Jack Johnson – P. Diddy
It all comes down to stylish bling for this pair. Jack Johnson was the first African-American Heavyweight Champion of the world. He broke down race barriers and forced white America to accept him on his terms. A lion in the ring and sartorial dandy outside of it, Johnson lived well with his hard-earned money—he liked to drive nice cars fast, loved the ladies, and look damn good while doing it. The term “sport” was invented for him. P. Diddy is the modern version of a “sport.” Combs is a self-made man, with a bright business and musical mind. Like Johnson, P. Diddy not only forced society to reevaluate its terms for success, but then proceeded to exceed those terms with greater achievements. They set a brand new bar, and then leapt over it. Unlike Johnson, who was punished by America and suffered greatly for his victories, Combs commands respect for his accomplishments. And, like Johnson, looks classy while doing it.

Lucia Rijker – Bjork
And we knock it over to the ladies. Bjork is one of few female performers who escape confinement due solely to her immense talent. From her early Sugarcubes days to the magnificent Vespertine, she continues to stun and defy category. Same with Lucia Rijker. A former kickboxing champion from Amsterdam, she is the WIBO champ as well as a practicing Buddhist. Plus, they’ve both branched out into films—Bjork in Lars Von Trier’s stunningly powerful Dancer in the Dark and Rijker played Billie the Blue Bear in this year’s Oscar winner Million Dollar Baby. No one can quite figure them out. And therein lays their beauty.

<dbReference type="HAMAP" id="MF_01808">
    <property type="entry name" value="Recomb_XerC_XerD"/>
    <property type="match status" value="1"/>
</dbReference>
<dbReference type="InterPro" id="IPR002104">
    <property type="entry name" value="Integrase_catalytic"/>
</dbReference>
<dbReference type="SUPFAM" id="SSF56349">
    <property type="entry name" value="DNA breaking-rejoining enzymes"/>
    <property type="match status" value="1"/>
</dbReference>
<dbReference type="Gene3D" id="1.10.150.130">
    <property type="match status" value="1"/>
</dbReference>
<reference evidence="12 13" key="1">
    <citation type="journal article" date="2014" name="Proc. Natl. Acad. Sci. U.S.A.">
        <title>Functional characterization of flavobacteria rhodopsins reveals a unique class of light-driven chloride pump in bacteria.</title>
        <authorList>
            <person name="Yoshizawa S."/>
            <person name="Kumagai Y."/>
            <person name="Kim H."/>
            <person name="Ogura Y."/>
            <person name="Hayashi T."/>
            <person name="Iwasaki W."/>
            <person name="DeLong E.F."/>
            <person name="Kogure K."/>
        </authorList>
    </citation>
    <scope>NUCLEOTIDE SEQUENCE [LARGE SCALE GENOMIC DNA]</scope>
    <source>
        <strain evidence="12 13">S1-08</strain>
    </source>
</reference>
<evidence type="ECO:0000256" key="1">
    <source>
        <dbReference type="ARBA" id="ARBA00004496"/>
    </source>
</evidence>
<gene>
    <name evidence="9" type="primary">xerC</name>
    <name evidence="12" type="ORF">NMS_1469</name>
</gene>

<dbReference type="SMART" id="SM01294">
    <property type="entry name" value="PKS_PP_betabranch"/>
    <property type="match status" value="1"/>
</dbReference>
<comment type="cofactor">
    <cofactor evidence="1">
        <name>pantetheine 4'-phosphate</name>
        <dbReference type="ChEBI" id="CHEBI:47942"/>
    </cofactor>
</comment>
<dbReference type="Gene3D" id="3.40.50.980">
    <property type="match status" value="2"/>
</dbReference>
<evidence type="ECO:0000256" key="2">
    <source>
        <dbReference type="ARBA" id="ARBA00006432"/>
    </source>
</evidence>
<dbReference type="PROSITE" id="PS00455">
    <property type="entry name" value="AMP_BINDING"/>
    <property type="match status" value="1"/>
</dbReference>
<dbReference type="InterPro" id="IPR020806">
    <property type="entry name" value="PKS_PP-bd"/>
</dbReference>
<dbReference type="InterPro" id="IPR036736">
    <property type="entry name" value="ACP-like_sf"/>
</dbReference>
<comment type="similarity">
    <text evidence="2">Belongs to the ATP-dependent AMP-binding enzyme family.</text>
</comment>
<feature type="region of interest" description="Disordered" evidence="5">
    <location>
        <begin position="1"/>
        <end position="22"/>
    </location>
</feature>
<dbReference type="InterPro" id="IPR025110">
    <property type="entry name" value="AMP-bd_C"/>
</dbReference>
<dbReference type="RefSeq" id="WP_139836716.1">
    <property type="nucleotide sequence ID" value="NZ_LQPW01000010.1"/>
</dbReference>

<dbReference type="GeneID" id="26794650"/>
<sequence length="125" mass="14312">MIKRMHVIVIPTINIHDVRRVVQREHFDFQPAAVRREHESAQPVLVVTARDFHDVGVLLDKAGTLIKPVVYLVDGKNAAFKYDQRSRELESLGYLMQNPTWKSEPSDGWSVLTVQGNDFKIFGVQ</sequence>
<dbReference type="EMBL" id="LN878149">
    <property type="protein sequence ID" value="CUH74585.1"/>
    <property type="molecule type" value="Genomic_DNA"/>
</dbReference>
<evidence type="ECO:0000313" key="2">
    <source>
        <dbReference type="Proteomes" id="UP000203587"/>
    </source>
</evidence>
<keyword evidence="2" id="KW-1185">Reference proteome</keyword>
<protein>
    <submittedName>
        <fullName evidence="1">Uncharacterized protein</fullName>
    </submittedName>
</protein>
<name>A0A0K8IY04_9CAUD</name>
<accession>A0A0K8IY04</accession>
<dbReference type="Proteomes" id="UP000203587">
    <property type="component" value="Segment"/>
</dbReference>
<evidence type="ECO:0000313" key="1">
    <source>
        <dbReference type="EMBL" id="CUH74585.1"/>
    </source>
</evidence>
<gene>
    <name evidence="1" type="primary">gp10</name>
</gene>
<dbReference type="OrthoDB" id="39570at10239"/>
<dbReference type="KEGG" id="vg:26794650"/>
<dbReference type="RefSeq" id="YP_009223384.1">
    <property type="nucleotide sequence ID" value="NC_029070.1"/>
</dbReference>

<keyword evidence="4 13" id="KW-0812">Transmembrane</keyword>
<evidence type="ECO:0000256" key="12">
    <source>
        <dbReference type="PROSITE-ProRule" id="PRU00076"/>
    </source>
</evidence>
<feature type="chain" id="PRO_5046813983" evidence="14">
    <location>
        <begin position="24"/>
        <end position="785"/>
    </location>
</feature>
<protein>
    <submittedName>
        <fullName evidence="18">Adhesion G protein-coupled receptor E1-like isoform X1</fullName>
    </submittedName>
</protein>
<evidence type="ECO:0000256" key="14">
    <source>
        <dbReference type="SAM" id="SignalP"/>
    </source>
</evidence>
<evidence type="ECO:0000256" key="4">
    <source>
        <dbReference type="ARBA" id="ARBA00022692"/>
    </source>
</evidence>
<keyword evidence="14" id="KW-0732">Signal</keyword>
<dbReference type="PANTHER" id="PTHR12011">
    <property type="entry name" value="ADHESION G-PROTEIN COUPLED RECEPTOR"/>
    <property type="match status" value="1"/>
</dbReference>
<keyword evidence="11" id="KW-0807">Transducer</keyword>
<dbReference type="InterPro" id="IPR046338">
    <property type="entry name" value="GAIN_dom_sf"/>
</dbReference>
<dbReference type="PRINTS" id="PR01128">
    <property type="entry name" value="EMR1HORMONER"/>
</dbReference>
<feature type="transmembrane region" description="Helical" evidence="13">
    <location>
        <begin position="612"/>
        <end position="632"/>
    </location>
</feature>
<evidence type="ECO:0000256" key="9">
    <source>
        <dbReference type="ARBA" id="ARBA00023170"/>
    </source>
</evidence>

Laila Ali – Jakob Dylan
This is almost too easy—the offspring of greats who chose the difficult path of repetition. Both are moderately successful—although Ali is a far better boxer than Dylan a songwriter. At least they both inherited the paternal good looks. Maybe their talent will follow someday.

Oscar De La Hoya – Eminem
Change is in the air. De La Hoya was at the forefront of the boxing world’s move away from the heavyweights to the welter, light and featherweight divisions that Latinos dominate. Eminem is arguably the premier white rapper who not only has the pedigree and Dr. Dre working his corner, he is considered by many to be a poet. The main incentive for both of them to get on with their work is family. De La Hoya won gold at the 1992 Olympic Games as a tribute to his mother who died of breast cancer two years before. Eminem is guided by his love for daughter Hailie. Finally, each one has the entrepreneurial spirit. De La Hoya enjoys great success with his boxing promotion company and Eminem is a producer of records for his own record label. And, on the shallow tip: both have a baby-faced beauty that is hard to resist.